Indie rock bother duo Atlas Genius have created quite the buzz for themselves since releasing the hit single 'Trojans' in 2012. (Click here to watch our exclusive acoustic performance.) Hailing from South Australia, Keith and Michael Jeffery signed with Warner Bros. shortly after 'Trojans' broke, but success didn't come easy for the Jefferys. At one point, the pair hit some road blocks and contemplated giving up their musical aspirations and pursuing their educations.

But they toughed it out, and now, they play festivals like last weekend's Lollapalooza 2013, where talked to the brothers about keeping Atlas Genius alive, the unexpected attention they've received and more.

When things weren't working out so well, you considered giving up music and going back to school. How vindicated do you feel now that 'Trojans' is a hit?

KJ: The situation for us before 'Trojans' started taking off is that we'd spend a lot of time being in the studio and doing all these things. There's a lot of great bands out there, and getting your music noticed is a difficult thing, and it didn't seem viable. I think we had some friends and family that maybe thought we were a little bit nuts, so it's kind of nice.

You released the album 'When It Was Now' back in February, but you're are already talking about another record. Are you one of those bands that is constantly writing?

KJ: I feel like we go through phases. It's kind of like you have pent up creativity, where if you haven't written for a few months, as a musician or an artist, you need to get that out. We're definitely at the point now where we're working on some new stuff. It probably won't be for a few months until we find time to get into a studio again, but we're definitely working on the early stages.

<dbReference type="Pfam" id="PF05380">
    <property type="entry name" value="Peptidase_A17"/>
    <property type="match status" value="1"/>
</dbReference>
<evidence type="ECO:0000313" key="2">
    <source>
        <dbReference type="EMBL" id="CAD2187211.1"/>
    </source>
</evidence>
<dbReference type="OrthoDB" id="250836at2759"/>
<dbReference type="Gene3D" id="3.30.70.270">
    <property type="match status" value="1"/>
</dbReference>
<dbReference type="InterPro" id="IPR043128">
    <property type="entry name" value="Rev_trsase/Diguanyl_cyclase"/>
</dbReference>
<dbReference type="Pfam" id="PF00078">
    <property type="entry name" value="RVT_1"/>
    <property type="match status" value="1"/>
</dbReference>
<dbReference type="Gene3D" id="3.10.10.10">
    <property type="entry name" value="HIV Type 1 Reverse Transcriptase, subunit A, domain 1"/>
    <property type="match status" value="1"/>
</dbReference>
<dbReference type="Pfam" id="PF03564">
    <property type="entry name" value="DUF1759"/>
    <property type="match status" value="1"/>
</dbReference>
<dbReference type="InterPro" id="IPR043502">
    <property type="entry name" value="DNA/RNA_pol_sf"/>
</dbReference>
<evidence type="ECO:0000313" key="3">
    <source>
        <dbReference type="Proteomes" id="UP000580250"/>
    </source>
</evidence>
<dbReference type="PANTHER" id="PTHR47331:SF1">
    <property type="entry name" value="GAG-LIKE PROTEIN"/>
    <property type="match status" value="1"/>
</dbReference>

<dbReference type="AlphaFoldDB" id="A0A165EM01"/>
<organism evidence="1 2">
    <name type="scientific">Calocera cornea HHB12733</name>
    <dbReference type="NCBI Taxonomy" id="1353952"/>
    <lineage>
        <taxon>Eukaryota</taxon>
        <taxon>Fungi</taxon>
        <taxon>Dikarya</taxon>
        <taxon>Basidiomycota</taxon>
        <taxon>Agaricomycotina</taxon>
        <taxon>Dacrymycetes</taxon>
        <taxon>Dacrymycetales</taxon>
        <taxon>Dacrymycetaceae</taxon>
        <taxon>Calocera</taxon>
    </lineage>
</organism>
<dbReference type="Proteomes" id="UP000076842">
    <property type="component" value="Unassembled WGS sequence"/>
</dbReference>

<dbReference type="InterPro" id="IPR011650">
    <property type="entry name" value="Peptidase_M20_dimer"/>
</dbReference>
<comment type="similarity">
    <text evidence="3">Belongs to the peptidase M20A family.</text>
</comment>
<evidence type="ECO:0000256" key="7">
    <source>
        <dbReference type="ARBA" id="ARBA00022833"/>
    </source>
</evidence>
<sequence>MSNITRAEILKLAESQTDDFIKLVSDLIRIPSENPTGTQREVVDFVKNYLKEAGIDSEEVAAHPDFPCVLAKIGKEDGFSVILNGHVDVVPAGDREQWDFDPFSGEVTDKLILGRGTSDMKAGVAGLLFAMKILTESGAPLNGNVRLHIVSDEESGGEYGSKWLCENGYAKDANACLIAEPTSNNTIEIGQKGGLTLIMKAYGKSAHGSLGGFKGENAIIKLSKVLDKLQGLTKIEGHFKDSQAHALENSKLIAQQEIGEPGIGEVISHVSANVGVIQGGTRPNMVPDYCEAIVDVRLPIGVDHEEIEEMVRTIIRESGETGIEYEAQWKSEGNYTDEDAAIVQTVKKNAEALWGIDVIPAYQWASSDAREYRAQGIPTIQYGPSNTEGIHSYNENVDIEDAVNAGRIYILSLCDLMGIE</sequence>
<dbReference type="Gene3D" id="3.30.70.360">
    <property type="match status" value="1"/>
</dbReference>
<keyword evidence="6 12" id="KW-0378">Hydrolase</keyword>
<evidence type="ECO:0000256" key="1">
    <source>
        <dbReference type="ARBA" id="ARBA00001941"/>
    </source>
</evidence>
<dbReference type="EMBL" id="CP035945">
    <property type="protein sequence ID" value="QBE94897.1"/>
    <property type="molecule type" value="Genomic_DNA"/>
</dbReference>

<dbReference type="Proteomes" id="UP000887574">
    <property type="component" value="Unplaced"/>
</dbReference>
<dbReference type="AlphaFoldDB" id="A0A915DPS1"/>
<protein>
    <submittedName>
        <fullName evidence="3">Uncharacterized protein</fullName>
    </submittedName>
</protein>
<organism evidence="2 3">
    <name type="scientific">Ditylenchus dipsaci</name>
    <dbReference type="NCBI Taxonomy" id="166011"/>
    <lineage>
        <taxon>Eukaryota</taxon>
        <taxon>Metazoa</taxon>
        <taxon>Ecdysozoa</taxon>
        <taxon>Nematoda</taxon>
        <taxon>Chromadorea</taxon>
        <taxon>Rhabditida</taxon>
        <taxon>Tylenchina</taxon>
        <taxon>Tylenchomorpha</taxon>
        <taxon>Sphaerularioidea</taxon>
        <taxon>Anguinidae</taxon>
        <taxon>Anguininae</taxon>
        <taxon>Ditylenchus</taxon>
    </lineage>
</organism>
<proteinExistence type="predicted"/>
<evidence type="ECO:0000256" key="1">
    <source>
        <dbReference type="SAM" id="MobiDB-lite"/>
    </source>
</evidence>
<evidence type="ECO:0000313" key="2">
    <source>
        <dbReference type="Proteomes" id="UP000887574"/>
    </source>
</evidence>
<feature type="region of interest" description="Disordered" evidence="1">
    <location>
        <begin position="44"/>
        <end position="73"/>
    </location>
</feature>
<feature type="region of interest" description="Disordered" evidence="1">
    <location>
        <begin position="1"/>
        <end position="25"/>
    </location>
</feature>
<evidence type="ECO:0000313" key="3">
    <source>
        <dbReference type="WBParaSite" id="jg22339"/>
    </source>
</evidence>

'Back Seat' is one of our favorite songs from the record. How long did you work on the album before you were satisfied with the result?

KJ: 'Back Seat' is a great example. That was the one song that was the easiest. 'Back Seat' was written, recorded and almost mixed literally in one day. We've never done a song that quick. Normally, there's a whole process that goes into a song. Every so often, you feel inspired, and that came out quick. But the whole album took maybe a year or so. There were songs we were working on before 'Trojans' was released. They were close, so some of them didn't take too long to finish. And then there were songs that we wrote after the initial attention of 'Trojans.'

There's been a lot of great music coming out of your home country of Australia and nearby New Zealand within the last few years. However, it seems like few bands from elsewhere tour those countries. Is it a distance issue?

KJ: I think that's the thing, the distance is difficult.

MJ: Once you're there, there's not a huge amount of markets to play compared to the U.S.

KJ: We took a tour through Australia, and it took us two weeks. If you tour America, it takes a good couple of months, and that's just through the major markets. It would be great if all the bands went out there but I get that it's expensive to get out there.

Does the success of 'Trojans' put more pressure on you for the follow-up?

KJ: Yes and no. I think the good thing is when you're actually in the studio and you're really feeling it, all that kind of stuff really goes away. There is always that pressure, and every band has that. If you're Coldplay, and you have three or four massive albums, I'd still feel it as well. The best thing you can do is write music that you're 100 percent happy with rather than chase commercial success. It's kind of hard to know what radio is going to play or what the market is going to want.

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